12. Reading Tea Leaves

Picking up some threads. 

Recall that Vico imagined the beginning of society as a consequence of the giants, degenerate humans in the aftermath of the Flood, first encountering thunder and lighting.  This encounter terrified them and motivated the institution of marriage and burial.  The god of thunder, of the sky, was the first god.  Alongside these institutions, and I didn’t mention this in my previous post, the practice of divination also came about as a consequence of the transformation of consciousness engendered by the storm.*  Since, the giants communicated by signs, they took lightning and thunder to be signs of the sky god to be physical words, and that nature, therefore, was the language of the god.**  Sacrifice follows on the institution of divination, “which were offered to ‘procure’ the auspices, that is, to interpret them correctly.”

Departing from a summary of Vico and into my own imaginative interpretation of the truths embodied within, thunder and lightning bring awareness, and therefore fear, of death to the giants.  Only in becoming aware of our death do we become truly aware of our lives, our selves, and, just as in history, it is only in view of our end that we can being to find meaning within.***  Yet, because our death is the threshold upon which we cross into dissolution, into not-us, we enter into the sphere of mystery here.  Our meaning is discerned in view of that which lies beyond us. 

It is necessary, then, that awareness of death and the awareness of life that accompanies it serves as a motive for companionship, marital and civil, because we form our selves in communion.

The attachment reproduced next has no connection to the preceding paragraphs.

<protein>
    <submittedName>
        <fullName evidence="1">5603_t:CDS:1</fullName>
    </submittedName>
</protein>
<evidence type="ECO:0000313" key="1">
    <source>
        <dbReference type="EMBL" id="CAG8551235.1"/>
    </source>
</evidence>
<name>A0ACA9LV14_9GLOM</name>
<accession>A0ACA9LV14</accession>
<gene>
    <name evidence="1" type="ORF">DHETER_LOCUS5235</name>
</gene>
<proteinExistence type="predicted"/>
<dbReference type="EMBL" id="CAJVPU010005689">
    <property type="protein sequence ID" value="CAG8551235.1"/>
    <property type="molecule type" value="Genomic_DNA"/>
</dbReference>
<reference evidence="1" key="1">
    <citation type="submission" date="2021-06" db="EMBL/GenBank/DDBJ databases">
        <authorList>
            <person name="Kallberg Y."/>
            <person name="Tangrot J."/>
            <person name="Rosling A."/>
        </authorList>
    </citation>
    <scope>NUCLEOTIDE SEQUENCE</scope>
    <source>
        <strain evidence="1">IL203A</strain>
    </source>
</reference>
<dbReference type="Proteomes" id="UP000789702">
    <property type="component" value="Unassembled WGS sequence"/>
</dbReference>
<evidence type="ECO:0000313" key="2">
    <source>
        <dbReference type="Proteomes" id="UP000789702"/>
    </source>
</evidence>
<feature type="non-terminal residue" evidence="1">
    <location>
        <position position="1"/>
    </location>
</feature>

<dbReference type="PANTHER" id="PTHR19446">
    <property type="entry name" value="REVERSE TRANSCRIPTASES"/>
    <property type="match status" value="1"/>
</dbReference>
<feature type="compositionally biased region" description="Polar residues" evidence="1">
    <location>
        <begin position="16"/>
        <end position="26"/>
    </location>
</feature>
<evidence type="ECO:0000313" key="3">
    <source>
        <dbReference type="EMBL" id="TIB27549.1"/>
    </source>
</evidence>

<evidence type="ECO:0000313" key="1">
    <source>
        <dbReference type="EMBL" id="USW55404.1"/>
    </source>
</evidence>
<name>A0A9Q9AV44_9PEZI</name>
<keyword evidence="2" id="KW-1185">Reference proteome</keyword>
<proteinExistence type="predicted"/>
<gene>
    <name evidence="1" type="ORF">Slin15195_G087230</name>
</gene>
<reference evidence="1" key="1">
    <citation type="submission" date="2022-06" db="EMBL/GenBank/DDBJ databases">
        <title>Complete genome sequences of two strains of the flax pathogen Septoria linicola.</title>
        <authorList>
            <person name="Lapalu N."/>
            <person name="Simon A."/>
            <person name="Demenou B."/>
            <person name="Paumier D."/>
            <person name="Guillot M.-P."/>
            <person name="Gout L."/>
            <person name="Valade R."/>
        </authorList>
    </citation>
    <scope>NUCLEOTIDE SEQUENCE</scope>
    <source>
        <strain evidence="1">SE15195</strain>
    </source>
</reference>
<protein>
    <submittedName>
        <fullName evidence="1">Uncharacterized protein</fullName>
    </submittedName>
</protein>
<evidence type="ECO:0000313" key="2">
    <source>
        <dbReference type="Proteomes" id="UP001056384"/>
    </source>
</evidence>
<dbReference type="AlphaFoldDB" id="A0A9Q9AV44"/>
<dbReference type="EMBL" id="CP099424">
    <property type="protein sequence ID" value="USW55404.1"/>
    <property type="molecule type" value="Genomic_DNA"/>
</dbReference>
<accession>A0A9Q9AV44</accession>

Necessary to is that the awareness of life as meaningful and the awareness that this meaning lies outside ourselves leads to an attempt to divine the expression that mystery in nature. Divination is an attempt to read meaning out from the world, rooted in a recognition that meaning is present therein and expressed through the material.  Reading, which necessarily requires a separation from the thing itself (three levels: being–>word signifying that being–>word as present within the reader), because Being is not fully legible in beings, we must interpret.  Hence the possibility of mistaking, or missing, the oracle.****

Sacrifice, as Vico writes, is a mode of securing interpretation.  Is this because it is a sort of offering back of a meaning-bearer to the source of meaning?  The choice of an animal rooted in a recognition of life as a more complete expression of Being (the order of being as a hierarchy, rocks, etc. –> plants –> animals –> humans)?

The sacrificial ritual itself is symbolic act, the union of sign and signified in the victim enables the penetration of the veil of beings into the mystery.  The victim’s body sanctified by contact with the divine, no longer simply a meaning-bearer but a mystery-bearer, which can then be communicated through ritual consumption.  We participate by the incorporation of the mystery-bearer into our own being, you are what you eat, and thus our ability to read is ensured, if only for a moment. 

Poetically expressed:

The Reader

The mask was gone now, burned away
(from inside)
by God’s gaze

There was no
I, there

was no he–
finally

there was no text, only
what the words stood for;
and then

what all things stand for

Franz Wright

*Civil society is then founded upon these ritual acts.  The foundation of society, therefore, is religion and, interestingly, fear (shades of the conclusion of the Oresteia here). 

**Worth noting, Vico takes the Old Testament prohibitions on divination to be a sure sign that Christianity is the true religion. 

***Awareness of death is also the mark of our greatness and the cause of our despair.  Great, because we know ourselves as significant.  Despairing, because we cannot penetrate the sign.

****This morning there was a white fawn in the park behind my house.  What might it signify?

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